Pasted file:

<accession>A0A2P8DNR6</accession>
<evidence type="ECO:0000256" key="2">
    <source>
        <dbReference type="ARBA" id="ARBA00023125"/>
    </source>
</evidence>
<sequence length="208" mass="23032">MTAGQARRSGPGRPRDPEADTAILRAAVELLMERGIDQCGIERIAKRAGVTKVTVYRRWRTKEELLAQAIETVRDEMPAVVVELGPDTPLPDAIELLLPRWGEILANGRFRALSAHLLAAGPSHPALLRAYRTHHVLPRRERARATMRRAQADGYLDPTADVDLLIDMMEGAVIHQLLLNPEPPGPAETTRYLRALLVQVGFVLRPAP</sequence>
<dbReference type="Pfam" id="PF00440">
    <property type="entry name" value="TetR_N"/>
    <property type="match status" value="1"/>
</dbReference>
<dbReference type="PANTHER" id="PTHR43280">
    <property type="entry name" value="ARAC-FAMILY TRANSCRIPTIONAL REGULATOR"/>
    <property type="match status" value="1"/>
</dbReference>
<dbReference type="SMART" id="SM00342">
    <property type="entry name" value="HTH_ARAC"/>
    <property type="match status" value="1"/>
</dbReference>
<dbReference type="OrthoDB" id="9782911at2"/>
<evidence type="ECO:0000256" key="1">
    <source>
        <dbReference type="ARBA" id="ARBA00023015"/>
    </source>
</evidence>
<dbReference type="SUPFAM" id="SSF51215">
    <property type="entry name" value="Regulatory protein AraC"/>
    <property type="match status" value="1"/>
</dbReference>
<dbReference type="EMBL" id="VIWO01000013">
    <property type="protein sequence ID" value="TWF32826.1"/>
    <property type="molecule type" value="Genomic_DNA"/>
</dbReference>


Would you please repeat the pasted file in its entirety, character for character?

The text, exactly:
<accession>A0A2P8DNR6</accession>
<evidence type="ECO:0000256" key="2">
    <source>
        <dbReference type="ARBA" id="ARBA00023125"/>
    </source>
</evidence>
<sequence length="208" mass="23032">MTAGQARRSGPGRPRDPEADTAILRAAVELLMERGIDQCGIERIAKRAGVTKVTVYRRWRTKEELLAQAIETVRDEMPAVVVELGPDTPLPDAIELLLPRWGEILANGRFRALSAHLLAAGPSHPALLRAYRTHHVLPRRERARATMRRAQADGYLDPTADVDLLIDMMEGAVIHQLLLNPEPPGPAETTRYLRALLVQVGFVLRPAP</sequence>
<dbReference type="Pfam" id="PF00440">
    <property type="entry name" value="TetR_N"/>
    <property type="match status" value="1"/>
</dbReference>
<dbReference type="PANTHER" id="PTHR43280">
    <property type="entry name" value="ARAC-FAMILY TRANSCRIPTIONAL REGULATOR"/>
    <property type="match status" value="1"/>
</dbReference>
<dbReference type="SMART" id="SM00342">
    <property type="entry name" value="HTH_ARAC"/>
    <property type="match status" value="1"/>
</dbReference>
<dbReference type="OrthoDB" id="9782911at2"/>
<evidence type="ECO:0000256" key="1">
    <source>
        <dbReference type="ARBA" id="ARBA00023015"/>
    </source>
</evidence>
<dbReference type="SUPFAM" id="SSF51215">
    <property type="entry name" value="Regulatory protein AraC"/>
    <property type="match status" value="1"/>
</dbReference>
<dbReference type="EMBL" id="VIWO01000013">
    <property type="protein sequence ID" value="TWF32826.1"/>
    <property type="molecule type" value="Genomic_DNA"/>
</dbReference>